With spring on the horizon, time is running out for Ottawa skateboarders to take advantage of an indoor park in the Aberdeen Pavilion. 

Birling, an Ottawa-based skate shop, has teamed up with the City of Ottawa, to create a space for skateboarders to practice their skills every Tuesday and Wednesday evening until March.

Kyle Robertson, one of the four owners of Birling, personally understands the struggles of not being able to participate in the sport during the winter.

“As someone that’s grown up in Ottawa, it’s very hard to skateboard during the winter,” Robertson said.

The pop-up park features constructed obstacles funded by the Ottawa Skate Association, including ramps and everything else necessary to continue practicing where skaters left off in the warmer months. 

Skaters must reserve a slot for “sessions” which happen in three intervals on the specified evenings: 5 to 6:20 p.m., 6:30 to 7:50 p.m., and 8 to 9:20 p.m.

“This whole project was spearheaded by my business partner Adam, who also sits on the board of the Ottawa Skate Association, but is now city-run,” Robertson explained. 

Jeanine Anderson, program coordinator for Lansdowne Park, has been overseeing the project, including staffing, scheduling and day-to-day coordination on behalf of the city. 

“A lot of cities have indoor facilities for summer sports. There are indoor options for people to play racquet sports. There are indoor options for swimming. It’s not uncommon. This program is a little bit unique in that it requires a large space with flooring with a certain level of durability,” Anderson noted.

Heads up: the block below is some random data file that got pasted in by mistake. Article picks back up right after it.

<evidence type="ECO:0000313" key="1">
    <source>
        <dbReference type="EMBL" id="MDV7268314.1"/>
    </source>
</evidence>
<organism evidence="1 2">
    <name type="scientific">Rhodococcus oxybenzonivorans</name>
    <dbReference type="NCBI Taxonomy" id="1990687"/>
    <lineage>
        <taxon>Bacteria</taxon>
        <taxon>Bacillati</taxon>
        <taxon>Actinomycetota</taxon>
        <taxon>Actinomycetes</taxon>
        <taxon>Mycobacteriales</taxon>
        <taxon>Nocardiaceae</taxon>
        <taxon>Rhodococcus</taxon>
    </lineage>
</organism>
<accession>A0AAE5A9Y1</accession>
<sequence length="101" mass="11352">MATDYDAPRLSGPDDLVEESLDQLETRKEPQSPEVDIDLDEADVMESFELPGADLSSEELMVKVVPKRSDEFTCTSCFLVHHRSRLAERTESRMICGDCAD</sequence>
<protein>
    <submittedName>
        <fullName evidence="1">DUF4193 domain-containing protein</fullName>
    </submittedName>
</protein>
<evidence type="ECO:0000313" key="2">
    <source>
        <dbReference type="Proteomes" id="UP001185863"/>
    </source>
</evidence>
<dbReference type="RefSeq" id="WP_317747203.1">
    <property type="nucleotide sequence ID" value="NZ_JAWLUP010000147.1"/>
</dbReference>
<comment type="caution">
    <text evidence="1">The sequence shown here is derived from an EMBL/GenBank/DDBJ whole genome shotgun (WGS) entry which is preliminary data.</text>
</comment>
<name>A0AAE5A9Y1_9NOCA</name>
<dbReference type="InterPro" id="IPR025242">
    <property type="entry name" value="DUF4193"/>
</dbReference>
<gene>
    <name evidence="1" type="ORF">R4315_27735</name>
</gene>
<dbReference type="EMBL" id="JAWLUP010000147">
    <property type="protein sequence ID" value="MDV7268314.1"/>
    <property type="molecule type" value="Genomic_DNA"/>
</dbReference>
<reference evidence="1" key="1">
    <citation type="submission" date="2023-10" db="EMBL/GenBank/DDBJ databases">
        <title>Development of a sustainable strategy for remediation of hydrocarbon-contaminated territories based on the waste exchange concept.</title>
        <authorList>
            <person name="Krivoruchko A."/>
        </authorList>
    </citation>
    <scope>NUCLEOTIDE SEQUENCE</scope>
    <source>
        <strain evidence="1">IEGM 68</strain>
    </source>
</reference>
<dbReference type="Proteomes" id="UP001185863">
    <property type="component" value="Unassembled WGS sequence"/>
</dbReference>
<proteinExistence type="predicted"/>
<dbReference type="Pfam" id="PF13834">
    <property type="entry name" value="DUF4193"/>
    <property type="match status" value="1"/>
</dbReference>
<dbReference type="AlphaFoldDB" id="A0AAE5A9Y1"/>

An inside look into the free skateboarding sessions occurring at the Aberdeen Pavilion. (Video © OttawaRecCulture on Youtube)

Makenna Ruddy has been skateboarding throughout her teenage years and is a member of the Birling skate team. 

“The community is encouraging and supportive, and if you are a beginner the community is always looking to help you along,” Ruddy said.

The free skateboarding sessions even include a prioritized time slot for women, girls, and gender-diverse folks, coinciding with Birling’s philosophy when it comes to skateboarding.

“I would like to think and believe that Ottawa’s skate community is … open to accepting skaters of all abilities, genders, and races. So that’s what I would say is a strong point for Ottawa,” Robertson said. 

“I love being a female skateboarder because we are such a small group and it doesn’t matter your age or skill level, the girls are completely inclusive and supportive. Skate girls know no limits,” exclaimed Ruddy.